It’s hard to believe the ZT 260 happened, really. Just two years from going into administration, Britain’s last domestically owned car maker swapped the driven axles around on its unassuming executive saloon and shoehorned a 4.6-litre Mustang V8 into the engine bay.
Cue raucousness on a par with even the rortiest super-saloons to leave Munich and Affalterbach. It wasn’t so much the 252bhp output of the V8 that set hearts racing as the tyre-destroying 410lb ft of torque – 26lb ft more than the V10-powered E60-generation BMW M5 produced. The 260 could crack 0-62mph in a hair over six seconds and surge noisily onwards to 155mph, but it would put a grin on its driver’s face at any speed. Fire up YouTube on your next tea break and watch some videos. That intimidating grumble hasn’t been added in the edit: it really does sound like that.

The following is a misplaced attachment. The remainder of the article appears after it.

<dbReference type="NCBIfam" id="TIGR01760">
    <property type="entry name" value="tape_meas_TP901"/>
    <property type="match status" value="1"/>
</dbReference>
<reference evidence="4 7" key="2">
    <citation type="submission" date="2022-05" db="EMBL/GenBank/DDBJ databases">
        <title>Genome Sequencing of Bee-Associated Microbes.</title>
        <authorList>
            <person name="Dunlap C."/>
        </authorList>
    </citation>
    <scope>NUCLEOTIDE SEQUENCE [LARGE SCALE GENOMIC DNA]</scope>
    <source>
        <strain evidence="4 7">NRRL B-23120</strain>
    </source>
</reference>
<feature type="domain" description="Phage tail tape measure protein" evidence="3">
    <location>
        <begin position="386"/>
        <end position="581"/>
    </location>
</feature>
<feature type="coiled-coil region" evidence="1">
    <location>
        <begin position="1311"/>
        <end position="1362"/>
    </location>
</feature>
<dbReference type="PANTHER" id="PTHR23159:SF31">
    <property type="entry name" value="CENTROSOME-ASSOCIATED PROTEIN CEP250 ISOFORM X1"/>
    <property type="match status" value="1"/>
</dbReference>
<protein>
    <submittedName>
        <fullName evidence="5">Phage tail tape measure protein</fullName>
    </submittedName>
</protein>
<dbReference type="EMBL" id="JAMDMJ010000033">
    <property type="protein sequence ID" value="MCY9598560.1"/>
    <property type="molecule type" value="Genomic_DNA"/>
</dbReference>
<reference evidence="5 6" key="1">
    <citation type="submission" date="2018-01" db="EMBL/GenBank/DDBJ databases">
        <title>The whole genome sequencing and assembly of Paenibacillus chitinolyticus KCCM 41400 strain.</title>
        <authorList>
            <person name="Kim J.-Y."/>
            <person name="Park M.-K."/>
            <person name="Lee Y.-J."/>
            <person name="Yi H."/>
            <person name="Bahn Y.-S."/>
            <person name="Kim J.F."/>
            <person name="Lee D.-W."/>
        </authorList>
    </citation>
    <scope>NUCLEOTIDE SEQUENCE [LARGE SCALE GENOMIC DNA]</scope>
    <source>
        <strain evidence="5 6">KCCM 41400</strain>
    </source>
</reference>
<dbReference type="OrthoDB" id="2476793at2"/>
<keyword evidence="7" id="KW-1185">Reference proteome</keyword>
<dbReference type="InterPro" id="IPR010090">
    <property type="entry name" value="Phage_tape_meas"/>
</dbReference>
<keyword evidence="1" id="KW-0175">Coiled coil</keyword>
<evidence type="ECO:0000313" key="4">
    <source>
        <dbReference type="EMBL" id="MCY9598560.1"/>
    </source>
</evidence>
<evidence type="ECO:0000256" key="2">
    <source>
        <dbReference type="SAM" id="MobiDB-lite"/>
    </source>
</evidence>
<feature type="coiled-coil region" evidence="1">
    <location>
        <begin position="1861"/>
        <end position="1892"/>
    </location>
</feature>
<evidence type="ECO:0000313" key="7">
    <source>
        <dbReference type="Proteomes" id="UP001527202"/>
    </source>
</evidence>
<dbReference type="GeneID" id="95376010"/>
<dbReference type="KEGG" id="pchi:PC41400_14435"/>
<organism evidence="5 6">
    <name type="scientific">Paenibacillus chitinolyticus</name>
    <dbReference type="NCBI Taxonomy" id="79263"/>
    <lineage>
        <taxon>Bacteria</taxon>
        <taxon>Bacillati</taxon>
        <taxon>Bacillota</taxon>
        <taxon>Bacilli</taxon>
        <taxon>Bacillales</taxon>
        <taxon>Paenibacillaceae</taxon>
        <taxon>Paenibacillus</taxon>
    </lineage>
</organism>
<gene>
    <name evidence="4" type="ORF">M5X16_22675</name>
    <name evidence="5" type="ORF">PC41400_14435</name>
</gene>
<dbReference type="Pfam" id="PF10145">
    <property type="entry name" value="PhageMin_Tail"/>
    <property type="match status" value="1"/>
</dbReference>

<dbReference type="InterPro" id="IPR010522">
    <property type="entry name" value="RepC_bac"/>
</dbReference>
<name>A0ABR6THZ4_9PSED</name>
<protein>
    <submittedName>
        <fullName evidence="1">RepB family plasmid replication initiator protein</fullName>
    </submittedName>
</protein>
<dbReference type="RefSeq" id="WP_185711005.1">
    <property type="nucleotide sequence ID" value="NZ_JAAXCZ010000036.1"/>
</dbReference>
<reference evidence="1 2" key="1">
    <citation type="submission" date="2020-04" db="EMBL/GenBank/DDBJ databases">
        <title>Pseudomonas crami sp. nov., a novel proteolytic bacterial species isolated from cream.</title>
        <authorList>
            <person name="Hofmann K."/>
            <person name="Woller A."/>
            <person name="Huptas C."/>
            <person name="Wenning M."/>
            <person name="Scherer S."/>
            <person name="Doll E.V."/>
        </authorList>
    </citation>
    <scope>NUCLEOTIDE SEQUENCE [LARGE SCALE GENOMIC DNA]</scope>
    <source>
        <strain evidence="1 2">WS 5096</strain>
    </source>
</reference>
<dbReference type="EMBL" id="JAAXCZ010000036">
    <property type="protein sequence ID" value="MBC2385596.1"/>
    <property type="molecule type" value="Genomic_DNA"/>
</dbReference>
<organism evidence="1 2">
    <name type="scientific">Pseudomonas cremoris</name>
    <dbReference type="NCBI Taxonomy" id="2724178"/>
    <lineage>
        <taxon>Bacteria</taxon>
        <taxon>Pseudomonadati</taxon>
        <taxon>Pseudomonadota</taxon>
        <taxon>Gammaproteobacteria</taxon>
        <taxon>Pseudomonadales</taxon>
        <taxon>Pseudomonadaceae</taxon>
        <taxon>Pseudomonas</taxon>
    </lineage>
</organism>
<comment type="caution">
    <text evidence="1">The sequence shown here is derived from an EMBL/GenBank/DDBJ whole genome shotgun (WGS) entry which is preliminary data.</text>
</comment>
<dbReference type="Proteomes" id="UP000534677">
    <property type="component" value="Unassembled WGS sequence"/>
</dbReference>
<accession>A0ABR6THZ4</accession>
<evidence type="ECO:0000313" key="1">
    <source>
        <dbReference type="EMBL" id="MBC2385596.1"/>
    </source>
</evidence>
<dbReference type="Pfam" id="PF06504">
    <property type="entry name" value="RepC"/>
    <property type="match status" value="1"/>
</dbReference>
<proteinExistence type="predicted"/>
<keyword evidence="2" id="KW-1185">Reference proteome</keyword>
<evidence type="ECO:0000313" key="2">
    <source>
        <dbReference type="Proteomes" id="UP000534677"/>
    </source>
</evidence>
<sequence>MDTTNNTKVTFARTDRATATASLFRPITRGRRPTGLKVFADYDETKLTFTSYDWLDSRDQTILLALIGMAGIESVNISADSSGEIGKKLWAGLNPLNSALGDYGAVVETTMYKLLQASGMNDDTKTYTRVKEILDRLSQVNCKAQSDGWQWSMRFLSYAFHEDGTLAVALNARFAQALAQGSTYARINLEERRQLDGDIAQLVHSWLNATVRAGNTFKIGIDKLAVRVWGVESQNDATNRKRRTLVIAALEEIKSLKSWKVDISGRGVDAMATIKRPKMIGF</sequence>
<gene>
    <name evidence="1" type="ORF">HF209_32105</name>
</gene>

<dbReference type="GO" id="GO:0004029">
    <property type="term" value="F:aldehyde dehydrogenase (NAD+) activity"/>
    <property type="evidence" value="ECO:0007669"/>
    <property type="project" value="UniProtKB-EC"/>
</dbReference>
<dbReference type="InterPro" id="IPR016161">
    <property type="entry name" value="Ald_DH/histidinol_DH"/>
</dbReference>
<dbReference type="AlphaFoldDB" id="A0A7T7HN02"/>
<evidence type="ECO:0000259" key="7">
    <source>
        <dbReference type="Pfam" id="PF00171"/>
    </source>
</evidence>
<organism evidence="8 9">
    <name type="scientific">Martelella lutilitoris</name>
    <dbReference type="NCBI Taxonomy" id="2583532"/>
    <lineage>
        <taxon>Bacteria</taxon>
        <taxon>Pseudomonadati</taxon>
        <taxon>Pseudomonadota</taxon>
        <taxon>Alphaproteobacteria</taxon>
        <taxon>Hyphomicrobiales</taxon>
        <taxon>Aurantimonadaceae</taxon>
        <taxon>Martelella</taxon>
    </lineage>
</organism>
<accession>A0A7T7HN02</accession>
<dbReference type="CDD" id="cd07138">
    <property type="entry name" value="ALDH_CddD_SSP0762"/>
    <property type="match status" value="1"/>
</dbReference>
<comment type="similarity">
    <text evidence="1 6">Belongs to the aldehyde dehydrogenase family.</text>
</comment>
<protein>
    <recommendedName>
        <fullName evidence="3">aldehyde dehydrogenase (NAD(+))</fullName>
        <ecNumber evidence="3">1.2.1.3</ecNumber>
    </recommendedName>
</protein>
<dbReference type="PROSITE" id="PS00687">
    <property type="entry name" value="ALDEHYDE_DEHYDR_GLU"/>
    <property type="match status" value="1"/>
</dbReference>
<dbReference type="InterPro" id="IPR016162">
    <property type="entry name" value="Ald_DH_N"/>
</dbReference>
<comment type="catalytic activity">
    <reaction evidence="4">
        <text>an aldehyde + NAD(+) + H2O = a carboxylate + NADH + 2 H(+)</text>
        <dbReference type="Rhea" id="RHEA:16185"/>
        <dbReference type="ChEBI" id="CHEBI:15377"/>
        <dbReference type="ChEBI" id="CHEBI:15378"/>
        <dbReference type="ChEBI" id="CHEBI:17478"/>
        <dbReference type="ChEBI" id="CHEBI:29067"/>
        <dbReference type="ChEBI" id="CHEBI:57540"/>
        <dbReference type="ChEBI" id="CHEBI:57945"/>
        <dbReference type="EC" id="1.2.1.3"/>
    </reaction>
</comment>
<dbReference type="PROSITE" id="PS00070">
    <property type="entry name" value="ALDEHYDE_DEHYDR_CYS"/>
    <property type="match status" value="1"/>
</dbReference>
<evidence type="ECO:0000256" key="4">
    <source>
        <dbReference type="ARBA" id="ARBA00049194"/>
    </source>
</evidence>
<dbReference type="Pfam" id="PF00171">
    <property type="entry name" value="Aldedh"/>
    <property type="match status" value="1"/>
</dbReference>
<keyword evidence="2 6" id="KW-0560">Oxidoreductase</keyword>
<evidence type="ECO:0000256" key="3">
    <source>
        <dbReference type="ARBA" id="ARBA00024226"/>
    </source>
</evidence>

It’s one of the most unassuming Q-cars of its era, looking for all the world like a subtly tricked-out Rover saloon but packing a hefty Yankee punch. The heart transplant was carried out by slick automotive surgeons Prodrive and was complemented by the installation of a Dana limited-slip differential, Tremec five-speed manual gearbox (a slightly less lively auto option was available) and a quad-exit exhaust.
Levels of polish and refinement were left wanting somewhat and you could spend the £11,950 asked for this (extremely late) 56-plate car on a newer and better-appointed Audi RS4, but there are plenty of them around. Do your bit for an endangered model and have some fun while doing so.
Volkswagen Passat W8, £1700: Another smirk-inducing proposition, although you won’t be laughing when its 183,000-mile eight-cylinder motor suddenly expires. Still, it’s a rare and plush thing and you can tell everyone that your car has half a Veyron engine while you ‘W8’ for the recovery truck.